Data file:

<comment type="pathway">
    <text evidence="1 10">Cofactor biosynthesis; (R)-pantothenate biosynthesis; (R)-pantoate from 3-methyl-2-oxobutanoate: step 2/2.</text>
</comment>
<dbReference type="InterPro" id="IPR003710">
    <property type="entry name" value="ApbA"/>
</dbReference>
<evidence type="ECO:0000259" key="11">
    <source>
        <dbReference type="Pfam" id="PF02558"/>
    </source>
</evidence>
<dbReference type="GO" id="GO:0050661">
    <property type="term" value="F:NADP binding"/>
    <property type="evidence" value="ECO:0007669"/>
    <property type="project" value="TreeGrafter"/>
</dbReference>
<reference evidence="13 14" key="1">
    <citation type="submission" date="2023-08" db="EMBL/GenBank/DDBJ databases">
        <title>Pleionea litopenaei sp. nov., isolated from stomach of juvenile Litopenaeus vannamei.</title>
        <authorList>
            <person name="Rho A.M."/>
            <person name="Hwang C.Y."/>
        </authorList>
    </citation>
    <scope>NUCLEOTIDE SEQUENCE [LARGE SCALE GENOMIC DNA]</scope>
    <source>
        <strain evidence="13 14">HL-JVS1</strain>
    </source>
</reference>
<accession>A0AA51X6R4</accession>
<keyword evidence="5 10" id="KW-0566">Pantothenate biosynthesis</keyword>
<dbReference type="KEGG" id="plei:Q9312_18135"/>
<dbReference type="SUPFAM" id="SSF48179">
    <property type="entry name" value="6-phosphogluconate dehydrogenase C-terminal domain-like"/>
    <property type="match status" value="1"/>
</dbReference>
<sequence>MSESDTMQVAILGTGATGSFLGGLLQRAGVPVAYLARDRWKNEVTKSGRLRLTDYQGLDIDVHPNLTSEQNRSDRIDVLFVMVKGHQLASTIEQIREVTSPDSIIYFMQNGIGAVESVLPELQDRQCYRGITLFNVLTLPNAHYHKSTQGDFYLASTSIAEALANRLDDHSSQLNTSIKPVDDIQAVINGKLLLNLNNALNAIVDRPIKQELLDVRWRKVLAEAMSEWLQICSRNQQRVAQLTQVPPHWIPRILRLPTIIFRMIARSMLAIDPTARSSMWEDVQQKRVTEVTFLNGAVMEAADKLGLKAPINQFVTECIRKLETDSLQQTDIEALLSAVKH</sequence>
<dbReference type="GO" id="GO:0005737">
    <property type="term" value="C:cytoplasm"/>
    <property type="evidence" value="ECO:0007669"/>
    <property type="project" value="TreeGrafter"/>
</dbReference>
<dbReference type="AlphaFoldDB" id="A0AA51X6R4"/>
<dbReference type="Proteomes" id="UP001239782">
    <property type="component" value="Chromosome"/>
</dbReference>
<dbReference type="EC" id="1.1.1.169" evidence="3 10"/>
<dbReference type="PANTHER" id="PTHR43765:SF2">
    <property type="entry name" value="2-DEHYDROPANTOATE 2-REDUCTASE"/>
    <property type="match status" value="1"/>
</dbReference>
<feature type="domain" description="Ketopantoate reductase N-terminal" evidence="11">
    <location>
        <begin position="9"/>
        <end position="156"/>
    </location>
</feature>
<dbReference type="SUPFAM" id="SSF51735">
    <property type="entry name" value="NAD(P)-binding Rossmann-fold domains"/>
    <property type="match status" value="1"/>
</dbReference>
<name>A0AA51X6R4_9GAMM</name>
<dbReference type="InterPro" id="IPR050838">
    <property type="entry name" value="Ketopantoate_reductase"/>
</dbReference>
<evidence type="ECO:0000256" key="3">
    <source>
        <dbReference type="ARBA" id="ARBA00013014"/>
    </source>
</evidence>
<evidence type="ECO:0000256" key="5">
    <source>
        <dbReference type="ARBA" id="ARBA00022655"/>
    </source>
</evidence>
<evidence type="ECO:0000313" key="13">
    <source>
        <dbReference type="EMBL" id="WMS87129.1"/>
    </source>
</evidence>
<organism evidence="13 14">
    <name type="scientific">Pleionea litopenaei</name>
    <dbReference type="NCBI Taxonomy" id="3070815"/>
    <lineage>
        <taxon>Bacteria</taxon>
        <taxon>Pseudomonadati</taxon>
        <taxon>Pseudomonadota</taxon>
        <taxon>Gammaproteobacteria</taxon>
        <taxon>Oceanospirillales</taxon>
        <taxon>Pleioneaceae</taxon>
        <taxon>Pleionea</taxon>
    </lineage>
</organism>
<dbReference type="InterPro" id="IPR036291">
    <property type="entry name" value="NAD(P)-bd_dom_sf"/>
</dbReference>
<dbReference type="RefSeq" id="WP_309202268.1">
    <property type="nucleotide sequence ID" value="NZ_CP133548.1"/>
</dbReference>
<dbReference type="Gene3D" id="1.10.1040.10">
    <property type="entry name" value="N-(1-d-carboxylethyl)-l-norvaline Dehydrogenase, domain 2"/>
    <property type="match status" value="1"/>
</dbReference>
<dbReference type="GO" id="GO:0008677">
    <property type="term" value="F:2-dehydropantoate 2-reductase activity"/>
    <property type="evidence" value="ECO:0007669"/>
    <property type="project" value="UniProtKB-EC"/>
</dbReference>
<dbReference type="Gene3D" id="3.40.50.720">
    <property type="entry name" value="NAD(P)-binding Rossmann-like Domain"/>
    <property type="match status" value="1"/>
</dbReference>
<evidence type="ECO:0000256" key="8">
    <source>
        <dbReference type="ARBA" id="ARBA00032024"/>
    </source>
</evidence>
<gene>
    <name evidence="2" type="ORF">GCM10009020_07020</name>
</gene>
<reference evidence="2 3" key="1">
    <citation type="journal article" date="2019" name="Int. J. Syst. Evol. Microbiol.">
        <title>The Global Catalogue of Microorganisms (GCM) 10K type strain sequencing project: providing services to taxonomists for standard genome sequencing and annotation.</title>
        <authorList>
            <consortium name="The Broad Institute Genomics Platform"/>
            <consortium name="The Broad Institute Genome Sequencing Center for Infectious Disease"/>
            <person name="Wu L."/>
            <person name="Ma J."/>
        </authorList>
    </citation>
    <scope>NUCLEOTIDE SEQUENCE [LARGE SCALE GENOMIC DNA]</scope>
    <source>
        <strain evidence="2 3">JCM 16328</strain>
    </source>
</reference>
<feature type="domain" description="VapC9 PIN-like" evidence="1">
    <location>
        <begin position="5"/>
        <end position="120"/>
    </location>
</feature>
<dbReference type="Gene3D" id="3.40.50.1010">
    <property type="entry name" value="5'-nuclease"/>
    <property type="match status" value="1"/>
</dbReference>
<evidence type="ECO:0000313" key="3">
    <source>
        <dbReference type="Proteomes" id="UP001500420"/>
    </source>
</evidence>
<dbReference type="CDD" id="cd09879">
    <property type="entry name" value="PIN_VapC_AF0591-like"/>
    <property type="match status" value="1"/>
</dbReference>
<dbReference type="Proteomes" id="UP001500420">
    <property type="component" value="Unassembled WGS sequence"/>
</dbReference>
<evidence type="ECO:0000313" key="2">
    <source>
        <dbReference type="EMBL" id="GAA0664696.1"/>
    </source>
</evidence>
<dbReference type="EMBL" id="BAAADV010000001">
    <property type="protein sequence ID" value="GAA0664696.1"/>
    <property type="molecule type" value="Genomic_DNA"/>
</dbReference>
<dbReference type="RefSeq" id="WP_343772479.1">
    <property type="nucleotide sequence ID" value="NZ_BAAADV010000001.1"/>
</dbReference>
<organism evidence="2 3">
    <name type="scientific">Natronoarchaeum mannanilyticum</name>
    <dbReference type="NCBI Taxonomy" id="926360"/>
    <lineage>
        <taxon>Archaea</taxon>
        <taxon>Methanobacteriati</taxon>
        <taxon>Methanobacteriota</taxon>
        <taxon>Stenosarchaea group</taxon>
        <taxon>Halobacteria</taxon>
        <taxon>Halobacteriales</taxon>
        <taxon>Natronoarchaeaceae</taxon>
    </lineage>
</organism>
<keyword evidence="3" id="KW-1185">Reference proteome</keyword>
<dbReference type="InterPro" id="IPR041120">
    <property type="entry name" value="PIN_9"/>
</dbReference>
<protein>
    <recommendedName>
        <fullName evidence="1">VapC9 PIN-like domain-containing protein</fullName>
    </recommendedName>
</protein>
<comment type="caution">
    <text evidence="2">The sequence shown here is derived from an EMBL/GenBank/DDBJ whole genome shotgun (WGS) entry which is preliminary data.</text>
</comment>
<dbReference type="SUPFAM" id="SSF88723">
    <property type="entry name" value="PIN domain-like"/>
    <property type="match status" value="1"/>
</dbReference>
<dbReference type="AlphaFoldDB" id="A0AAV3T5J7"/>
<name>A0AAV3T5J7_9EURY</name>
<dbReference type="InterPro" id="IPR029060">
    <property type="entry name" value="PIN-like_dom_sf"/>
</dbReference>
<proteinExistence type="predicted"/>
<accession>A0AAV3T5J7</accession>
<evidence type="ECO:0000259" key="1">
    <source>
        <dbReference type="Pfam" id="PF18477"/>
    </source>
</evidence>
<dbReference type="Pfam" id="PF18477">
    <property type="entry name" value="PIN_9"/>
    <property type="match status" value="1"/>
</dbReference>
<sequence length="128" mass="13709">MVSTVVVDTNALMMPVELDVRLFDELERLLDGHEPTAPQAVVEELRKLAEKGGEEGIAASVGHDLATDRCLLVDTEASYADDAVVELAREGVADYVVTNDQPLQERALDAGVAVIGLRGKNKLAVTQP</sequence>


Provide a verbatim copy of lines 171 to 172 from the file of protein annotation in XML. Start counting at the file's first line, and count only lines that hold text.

    <name type="scientific">Natronoarchaeum mannanilyticum</name>
    <dbReference type="NCBI Taxonomy" id="926360"/>